|MY HUSBAND & ME BEFORE THE RIDE|
STARTED AND WHILE I WAS STILL HAPPY!
As we headed out that morning, it was a frigid 40 degrees. We had registered for 50 miles, so we were to ride two different 25 mile loops. We headed out for the first loop hoping for warmer temperatures sooner than later. I'm positive this was my coldest ride yet since I've started riding. Yes, I'm whining! I hate the cold and it doesn't exactly make it any better when you're on a bike with the wind in your face.
The first miles were relatively easy and flat. Once again, I said "the first miles". After so many miles in, I thought I was on the wrong ride early. I know I've contemplated doing the Hilly Hundred, an extremely hilly, 2 day ride in October again this year, but I questioned whether someone cheated and copied some routes.
|SOMEONE KNEW I WAS COMING AND PUT|
OUT SIGNS JUST FOR ME! HOW CONVENIENT!
We encounter this hill and I'm pedaling with all of my strength. Obviously my strength was not what this hill wanted. It wanted me to change my gears, you know, those things most people know how to operate properly and efficiently BEFORE they go out on a 50 mile bike ride while not knowing the route elevation changes.
Of course, this is probably the biggest hill I've ever attempted after finally taking the plunge and going clipless. You know where this is going, don't you? In the mere second I mentally address that my bike is no longer progressing forward and only about to fall sideways, I manage a miraculous getaway out of my pedals, all after expressing a few expletives. Sorry to those who had to hear it. Yes, I witnessed you, the one with the unapproving glare. That's OK, what I actually said was way less harsh than what I actually thinking.
After, I made my great escape, I felt it was in my bike's best interest for me to finish the rest of the lovely incline on foot. I think this particular situation had to occur one to two more times, in the exact same order: hill, almost fall over-but didn't, walk the hill, before I eventually figured out how to prevent this "disaster waiting to happen".
When the hills weren't an issue, I would play with the gears hoping to find a resolution for my ignorance. Thankfully, for my sake and most importantly the bike's, we came to a compromise. I'm positive my gear changing abilities are not up to par with Lance Armstrong, but at least I finally got to ride up some of the last hills versus walk.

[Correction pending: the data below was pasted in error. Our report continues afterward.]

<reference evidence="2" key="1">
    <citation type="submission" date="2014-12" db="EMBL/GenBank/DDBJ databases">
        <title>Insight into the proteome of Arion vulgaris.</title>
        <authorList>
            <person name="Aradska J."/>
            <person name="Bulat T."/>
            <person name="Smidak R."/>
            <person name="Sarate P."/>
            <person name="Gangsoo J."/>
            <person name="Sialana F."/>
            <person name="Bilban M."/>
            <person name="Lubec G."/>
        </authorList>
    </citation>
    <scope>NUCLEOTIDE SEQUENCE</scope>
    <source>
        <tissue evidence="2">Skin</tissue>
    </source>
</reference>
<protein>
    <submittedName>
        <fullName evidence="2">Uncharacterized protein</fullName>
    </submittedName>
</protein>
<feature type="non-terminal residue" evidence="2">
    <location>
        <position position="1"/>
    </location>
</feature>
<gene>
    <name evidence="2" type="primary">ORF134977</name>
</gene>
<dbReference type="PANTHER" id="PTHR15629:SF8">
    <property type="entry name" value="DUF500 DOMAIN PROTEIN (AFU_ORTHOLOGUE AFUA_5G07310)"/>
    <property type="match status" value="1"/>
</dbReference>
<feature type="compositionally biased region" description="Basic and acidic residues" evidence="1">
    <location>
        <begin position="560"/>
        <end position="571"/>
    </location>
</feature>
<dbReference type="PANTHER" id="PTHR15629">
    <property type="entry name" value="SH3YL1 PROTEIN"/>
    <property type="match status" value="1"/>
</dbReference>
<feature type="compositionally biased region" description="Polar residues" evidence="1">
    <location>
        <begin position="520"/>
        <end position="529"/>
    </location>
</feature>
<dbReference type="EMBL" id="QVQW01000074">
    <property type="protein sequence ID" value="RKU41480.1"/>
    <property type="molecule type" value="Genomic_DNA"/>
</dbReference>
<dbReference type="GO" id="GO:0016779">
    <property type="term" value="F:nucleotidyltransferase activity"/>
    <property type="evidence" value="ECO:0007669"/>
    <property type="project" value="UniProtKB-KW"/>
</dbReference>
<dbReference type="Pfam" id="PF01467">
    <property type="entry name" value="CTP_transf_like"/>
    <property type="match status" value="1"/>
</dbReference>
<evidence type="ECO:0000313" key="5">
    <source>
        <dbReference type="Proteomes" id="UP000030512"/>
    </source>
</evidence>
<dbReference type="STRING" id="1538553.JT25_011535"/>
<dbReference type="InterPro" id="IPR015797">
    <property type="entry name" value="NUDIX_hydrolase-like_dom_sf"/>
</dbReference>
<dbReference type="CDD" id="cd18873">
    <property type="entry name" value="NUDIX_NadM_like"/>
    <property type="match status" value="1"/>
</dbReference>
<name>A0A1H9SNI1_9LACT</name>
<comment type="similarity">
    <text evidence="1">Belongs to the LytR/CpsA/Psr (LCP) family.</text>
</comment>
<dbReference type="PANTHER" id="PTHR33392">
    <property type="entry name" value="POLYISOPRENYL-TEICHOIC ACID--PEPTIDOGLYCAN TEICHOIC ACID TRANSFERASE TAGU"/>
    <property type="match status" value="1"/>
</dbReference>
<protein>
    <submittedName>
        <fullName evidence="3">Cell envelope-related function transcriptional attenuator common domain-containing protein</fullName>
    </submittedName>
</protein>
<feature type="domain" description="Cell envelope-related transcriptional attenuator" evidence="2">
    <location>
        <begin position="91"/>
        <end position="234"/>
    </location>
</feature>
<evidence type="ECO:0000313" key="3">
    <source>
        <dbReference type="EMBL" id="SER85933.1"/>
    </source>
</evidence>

I know, you want to know how I got through 160 miles on the R.A.I.N. Ride, without knowing how to properly change my gears. Honestly, I had never thought about it until now. Obviously, there must not have been any significant hills. When I did R.A.I.N. & the Hilly Hundred last year, I had done it on a hybrid that had "gears for dummies". There were little numbers on the top and they were easily changeable.......by people like me. I had just replaced my hybrid with my road bike this year back in late March before doing the R.A.I.N. this year, and have yet to do any rides with significant elevations changes, thank goodness.
|THE .4 MILES WAS ABSOLUTELY UNNECESSARY.|
I WAS READY TO GO HOME......AND SLEEP.
If I had known at mile 25, what I knew at mile 35, I would have stopped at mile 25 and headed home. Were there more hills? Actually, no. Loop 2 was a relatively flat and easy route. What I didn't know, was that the wind speed would increase up to 29 miles per hour and the there would be wind gusts up to 36 miles.
In addition to the very unwanted and unnecessary resistance training, for whatever reason my quads were on fire and my saddle was not serving my rear end very well either, 2 issues that are rare for me. I don't know what was wrong with me, as I have been on the bike this past summer numerous times and have yet to endure either issue until this past weekend. My only guess is that the combination of hills, wind & my recent marathon have wore me out and I need to take it easy. Oh, wait a minute, I think my knees have already screamed that out loud.